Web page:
A measure to legalize medical marijuana in Mississippi has officially qualified for the November ballot.
Four months after activists turned in more than 214,000 signatures for the initiative, the secretary of state’s office confirmed on Wednesday that the group amassed more than enough valid submissions to qualify.
Under the proposal put forth by Mississippians for Compassionate Care, patients suffering from debilitating medical issues would be able to access cannabis after consulting with a physician and receiving a recommendation. The measure lists 22 qualifying conditions such as cancer, chronic pain and post-traumatic stress disorder.
Each patient would be allowed to possess up to 2.5 ounces of cannabis per 14-day period.
“We are beyond excited to share that the Secretary of State has officially qualified Ballot Initiative 65 to be on the November 2020 ballot,” Jamie Grantham, communications director for the ballot effort, told Marijuana Moment. “Patients in Mississippi who suffer from qualifying debilitating conditions are a step closer to having access to a treatment option that patients in 34 other states are receiving relief from.”
“This is all about patients,” she said. “There’s no reason why patients who are suffering in Mississippi shouldn’t have the same access to medical marijuana as patients in 34 other states.”
There are still additional, procedural steps that must be followed before the measure is formally placed on the ballot.
“The initiative was filed with the legislature pursuant to Miss. Code Ann. Section 23-17-29,” Anna Moak, senior counsel and interim communications director with the secretary of state’s office, told Marijuana Moment in an email.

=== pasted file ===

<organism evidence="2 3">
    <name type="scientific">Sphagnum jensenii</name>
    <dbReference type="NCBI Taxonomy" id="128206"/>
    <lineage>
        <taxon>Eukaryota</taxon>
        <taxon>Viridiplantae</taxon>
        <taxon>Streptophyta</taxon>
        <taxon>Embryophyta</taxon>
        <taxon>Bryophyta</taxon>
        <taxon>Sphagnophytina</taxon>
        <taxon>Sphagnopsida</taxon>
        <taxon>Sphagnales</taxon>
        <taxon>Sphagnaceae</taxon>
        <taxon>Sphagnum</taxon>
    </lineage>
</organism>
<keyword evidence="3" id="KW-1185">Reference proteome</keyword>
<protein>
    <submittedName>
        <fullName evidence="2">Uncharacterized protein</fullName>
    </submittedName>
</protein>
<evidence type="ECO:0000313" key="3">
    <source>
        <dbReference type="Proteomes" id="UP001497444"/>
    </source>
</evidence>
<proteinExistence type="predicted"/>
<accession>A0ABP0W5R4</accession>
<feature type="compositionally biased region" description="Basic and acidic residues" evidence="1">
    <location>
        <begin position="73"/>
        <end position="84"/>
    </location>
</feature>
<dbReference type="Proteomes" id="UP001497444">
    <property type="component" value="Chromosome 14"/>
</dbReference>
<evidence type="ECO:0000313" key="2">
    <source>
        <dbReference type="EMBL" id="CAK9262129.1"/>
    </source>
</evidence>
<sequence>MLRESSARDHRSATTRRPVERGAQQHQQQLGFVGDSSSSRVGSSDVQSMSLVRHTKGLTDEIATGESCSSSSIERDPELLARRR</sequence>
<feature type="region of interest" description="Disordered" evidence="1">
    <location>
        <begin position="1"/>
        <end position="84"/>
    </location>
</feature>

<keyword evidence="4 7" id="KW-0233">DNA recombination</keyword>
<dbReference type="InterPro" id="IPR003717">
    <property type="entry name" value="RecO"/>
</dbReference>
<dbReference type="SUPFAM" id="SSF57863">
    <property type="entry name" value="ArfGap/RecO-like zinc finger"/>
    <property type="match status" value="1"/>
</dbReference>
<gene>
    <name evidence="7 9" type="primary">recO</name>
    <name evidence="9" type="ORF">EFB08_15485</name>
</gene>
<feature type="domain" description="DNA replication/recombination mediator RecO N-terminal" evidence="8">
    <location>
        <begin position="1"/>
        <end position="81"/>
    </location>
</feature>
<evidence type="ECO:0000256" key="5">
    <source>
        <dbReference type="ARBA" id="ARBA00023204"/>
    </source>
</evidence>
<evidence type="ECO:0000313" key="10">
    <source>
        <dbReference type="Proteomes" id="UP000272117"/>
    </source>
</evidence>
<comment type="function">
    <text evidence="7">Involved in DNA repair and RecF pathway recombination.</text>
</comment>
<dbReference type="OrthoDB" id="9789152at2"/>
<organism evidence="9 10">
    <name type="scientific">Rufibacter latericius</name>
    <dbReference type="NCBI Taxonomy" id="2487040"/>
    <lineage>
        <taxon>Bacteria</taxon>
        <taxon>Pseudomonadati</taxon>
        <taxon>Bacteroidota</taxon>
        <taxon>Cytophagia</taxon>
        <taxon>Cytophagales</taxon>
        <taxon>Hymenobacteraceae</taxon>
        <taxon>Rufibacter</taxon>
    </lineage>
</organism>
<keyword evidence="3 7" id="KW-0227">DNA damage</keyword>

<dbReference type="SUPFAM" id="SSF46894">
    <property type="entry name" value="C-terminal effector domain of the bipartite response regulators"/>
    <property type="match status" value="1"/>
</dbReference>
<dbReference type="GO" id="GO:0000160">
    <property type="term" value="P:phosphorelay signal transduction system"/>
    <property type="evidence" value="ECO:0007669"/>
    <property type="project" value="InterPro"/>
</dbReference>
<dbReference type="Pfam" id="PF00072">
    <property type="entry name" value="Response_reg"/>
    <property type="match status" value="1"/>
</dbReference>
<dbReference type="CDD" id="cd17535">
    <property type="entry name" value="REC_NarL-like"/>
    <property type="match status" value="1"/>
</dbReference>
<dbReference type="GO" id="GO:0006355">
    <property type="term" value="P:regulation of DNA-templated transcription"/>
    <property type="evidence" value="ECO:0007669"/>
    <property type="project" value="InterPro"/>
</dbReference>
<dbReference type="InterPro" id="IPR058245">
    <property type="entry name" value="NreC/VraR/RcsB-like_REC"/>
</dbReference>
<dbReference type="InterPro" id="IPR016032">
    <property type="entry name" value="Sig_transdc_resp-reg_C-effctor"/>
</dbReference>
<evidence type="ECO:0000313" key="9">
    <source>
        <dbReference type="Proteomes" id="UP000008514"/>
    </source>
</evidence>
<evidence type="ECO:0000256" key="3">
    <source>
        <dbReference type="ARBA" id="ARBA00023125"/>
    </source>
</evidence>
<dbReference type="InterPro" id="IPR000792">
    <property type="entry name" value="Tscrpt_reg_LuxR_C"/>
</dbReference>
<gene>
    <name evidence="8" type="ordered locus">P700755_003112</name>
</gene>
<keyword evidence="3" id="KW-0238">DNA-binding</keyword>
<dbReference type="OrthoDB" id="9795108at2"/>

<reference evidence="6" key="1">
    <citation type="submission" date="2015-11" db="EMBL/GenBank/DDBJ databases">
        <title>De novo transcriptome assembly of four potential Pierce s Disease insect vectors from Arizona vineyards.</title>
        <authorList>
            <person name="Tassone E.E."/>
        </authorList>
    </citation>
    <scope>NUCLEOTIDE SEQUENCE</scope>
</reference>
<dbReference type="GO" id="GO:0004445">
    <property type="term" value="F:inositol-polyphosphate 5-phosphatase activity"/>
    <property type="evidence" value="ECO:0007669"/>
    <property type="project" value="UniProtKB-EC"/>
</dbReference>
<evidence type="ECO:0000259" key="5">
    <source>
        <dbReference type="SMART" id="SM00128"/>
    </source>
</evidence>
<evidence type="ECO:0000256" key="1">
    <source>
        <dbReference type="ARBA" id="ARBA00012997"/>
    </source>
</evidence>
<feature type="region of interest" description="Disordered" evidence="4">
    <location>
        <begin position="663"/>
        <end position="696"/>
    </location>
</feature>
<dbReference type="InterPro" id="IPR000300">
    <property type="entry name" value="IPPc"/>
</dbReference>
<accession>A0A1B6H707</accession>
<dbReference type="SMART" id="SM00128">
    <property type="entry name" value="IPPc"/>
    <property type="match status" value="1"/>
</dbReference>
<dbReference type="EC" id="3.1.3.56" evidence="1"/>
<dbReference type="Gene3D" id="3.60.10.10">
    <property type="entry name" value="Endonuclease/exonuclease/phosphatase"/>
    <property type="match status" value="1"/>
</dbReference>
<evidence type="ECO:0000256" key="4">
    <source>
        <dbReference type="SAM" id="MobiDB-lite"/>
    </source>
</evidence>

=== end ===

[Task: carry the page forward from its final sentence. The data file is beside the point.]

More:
Following the submission of the text of the initiative to the legislature, lawmakers now have four months to approve, reject or amend the proposal.
Even if the measure is rejected by the legislature, however, it will still appear on the ballot. If lawmakers amend it, both the original and amended versions will appear, with the latter being marked as an “alternative.” In the event that both versions receive majority support on Election Day in November, the one that receives more votes will prevail.
The Mississippi State Board of Health passed a resolution on Wednesday expressing its “strong opposition” to the proposal.
The Mississippi State Board of Health today passed a resolution opposing the upcoming ballot initiative to place the State Department of Health in charge of medical marijuana in the state. Full text of the resolution: https://t.co/AzUoOpBnnt
— MS Dept of Health (@msdh) January 8, 2020
And while Gov. Phil Bryant (R) and other leaders have also voiced opposition to medical cannabis legalization, polling shows that upwards of 77 percent of residents back the reform move. Currently, the state has a CBD program, but access is limited due to restrictions on who can provide the non-intoxicating oil.
The Mississippi medical cannabis measure is the fourth marijuana question to have qualified for a 2020 state ballot so far.
A marijuana legalization initiative qualified for South Dakota’s ballot on Monday, and a separate medical cannabis measure will also go before that state’s voters in November.
New Jersey’s legislature approved a resolution last month that will put the question of full marijuana legalization to voters.
Advocates expect to see several other cannabis reform measures qualify for ballots in states around the country this November. That’s in addition to a number of expected actions by state legislatures.
Photo courtesy of Philip Steffan.